The Reagan administration predicted yesterday that tough new U.S. export controls would delay completion of the Soviet Union's natural gas pipeline to Western Europe "by up to two years" if a French firm does not attempt to defy the terms of its license arrangement with an American company.

Since Alsthom-Atlantique S.A., a subsidiary of the French government-owned electric company, contends it does not need U.S. approval to sell the Soviets a key piece of equipment it produces under license from General Electric, administration sources said a major confrontation seems to be developing.

"It will be a contentious matter--no question," Commerce Undersecretary Lionel H. Olmer conceded.

Olmer, in outlining details of the new trade sanctions ordered by President Reagan last Friday in response to continued Soviet repression in Poland, said the latest measures were designed to prevent the Russians from obtaining large rotors needed for turbines that will keep gas moving through the 3,500-mile pipeline.

General Electric, which originally was scheduled to supply the rotors to three European companies that would then build the turbines, was blocked from going ahead with the deal by Reagan's Dec. 29 ban on the sale of U.S. gas or oil equipment to the Soviet Union.

But Alsthom-Atlantique, which previously had agreed to manufacture 40 spare turbines complete with rotors for the Soviets under a GE license, told Moscow it would do the entire job if the Soviets would "pay the price."

The new U.S. restrictions, which officially took effect Tuesday, would prohibit this, administration officials said, by extending the original ban to include foreign-produced products that are subject to a licensing agreement with an American company or in cases where the foreign firm has agreed to abide by U.S. export control regulations.

Olmer said yesterday that GE's licensing agreement with Alsthom-Atlantique contains a clause that provides that "the reexport of products produced by this technology is subject to U.S. export regulations."

Alsthom-Atlantique contends, however, that under its complex cross-licensing agreement with General Electric, it is free to do what it pleases with the technology. The question of whether Alsthom-Atlantique will press ahead with the Soviet deal becomes crucial, Commerce Department experts said, because it is the only company besides General Electric that produces a large rotor suitable for use in the huge 25-megawatt gas turbines that the Soviet Union wants to place in 42 pumping stations along the length of the pipeline.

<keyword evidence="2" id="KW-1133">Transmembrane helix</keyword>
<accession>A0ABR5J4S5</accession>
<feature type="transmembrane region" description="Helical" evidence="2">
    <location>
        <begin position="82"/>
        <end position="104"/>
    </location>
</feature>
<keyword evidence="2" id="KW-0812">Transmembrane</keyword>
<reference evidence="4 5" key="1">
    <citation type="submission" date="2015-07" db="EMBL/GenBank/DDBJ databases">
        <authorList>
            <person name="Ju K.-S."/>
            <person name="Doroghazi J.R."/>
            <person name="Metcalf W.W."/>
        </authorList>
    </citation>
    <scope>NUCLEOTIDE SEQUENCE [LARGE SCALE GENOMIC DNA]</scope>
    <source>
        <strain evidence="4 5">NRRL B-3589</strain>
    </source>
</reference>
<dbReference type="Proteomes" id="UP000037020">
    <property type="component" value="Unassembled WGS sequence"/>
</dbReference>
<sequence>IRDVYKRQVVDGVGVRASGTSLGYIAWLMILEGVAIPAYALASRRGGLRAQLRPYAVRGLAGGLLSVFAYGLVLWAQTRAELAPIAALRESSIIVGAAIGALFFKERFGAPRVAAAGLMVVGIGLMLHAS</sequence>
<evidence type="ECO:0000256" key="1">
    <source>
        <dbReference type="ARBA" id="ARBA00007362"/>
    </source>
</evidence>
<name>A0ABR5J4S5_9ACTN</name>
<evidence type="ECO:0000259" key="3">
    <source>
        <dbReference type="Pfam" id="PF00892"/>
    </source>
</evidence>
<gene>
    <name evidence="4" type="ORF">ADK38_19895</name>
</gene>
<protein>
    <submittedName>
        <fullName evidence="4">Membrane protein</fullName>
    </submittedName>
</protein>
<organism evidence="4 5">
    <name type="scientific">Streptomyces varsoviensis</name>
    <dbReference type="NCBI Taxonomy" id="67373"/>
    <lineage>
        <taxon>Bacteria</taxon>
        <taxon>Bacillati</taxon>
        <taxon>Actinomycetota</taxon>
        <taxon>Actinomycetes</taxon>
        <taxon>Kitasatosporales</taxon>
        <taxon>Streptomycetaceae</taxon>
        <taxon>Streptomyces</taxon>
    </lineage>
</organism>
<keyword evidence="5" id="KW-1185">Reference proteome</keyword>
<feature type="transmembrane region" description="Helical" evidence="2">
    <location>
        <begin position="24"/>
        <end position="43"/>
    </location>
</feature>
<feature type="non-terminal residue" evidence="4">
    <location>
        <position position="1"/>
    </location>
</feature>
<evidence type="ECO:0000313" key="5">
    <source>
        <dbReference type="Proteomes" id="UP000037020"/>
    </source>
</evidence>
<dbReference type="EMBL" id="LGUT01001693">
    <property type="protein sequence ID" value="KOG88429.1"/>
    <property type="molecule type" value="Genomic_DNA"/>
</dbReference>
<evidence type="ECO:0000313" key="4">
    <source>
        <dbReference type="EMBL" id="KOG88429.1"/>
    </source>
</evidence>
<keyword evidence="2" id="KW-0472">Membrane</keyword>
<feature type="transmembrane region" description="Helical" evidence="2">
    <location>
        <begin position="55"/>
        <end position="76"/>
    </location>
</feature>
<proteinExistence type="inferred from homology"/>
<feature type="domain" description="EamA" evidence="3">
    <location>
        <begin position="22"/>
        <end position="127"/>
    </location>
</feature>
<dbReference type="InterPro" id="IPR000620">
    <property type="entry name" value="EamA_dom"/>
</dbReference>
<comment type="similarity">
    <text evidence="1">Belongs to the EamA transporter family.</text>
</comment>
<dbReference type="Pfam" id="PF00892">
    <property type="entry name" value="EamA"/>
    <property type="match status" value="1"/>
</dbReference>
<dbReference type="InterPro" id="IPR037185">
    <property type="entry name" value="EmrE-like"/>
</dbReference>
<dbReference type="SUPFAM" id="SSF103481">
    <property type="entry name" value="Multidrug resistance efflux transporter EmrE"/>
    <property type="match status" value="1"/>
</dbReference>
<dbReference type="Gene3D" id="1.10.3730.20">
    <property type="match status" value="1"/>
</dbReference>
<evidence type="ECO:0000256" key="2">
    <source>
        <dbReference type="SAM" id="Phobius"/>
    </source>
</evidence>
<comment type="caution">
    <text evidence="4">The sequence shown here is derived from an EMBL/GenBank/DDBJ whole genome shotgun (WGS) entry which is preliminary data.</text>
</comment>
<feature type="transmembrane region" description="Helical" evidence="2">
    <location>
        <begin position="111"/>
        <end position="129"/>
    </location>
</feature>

Deputy Assistant Commerce Secretary Bohdan Denysyk said the only alternatives for the Soviets--if they cannot get the rotors for the 25-megawatt turbines from General Electric or Alsthom-Atlantique--would be to substitute 10-megawatt turbines, which could be purchased from Switzerland, or to abandon gas turbines and switch to electric motors.

"The problem they have is that if they switch to 10-megawatt turbines, they would need five for each pumping station instead of two of the 25-megawatt turbines, and would have to redesign the whole station," Denysyk said. "And converting to electric motors would mean they would have to build a separate new infrastructure to provide the electricity."

Thus, Olmer predicted that if the new regulations are successful in preventing the Soviets from obtaining the larger rotors, "we believe these sanctions will further delay the completion of the pipeline by up to two years."

Commerce Department officials conceded, however, that the ultimate decision as to whether Alsthom-Atlantique presses ahead with the Soviet deal is likely to be based more on political than legal considerations. The final decision, sources said, will undoubtedly be made by French President Francois Mitterrand, who has publicly opposed the U.S. sanctions policy.

"But even if Alsthom-Atlantique decides to thumb its nose at us, and even if it is possible for it to do so and get away with it--and I don't by any means concede that--I don't think there is any assurance that they could duplicate what GE was doing" in the near term, Olmer said.

He said that Alsthom-Atlantique has orders "backed up for two years," including its contract to supply 40 spare turbines to the Soviet Union.

Alsthom-Atlantique also is reported to have quoted the Soviets a price for the turbines far above the contract terms the Soviets had with the three European firms originally scheduled to fill the order. The original deal called for the Soviets to pay about $5 million for each turbine, Commerce officials said, with GE to get about $1.25 million for each rotor.

Commerce officials said GE had already shipped 22 of the rotors, which are built in Schenectady, N.Y., to the three European firms that had the orders for the turbines before the president's original trade restrictions went into effect. They said, however, that none of these has been shipped to the Soviet Union.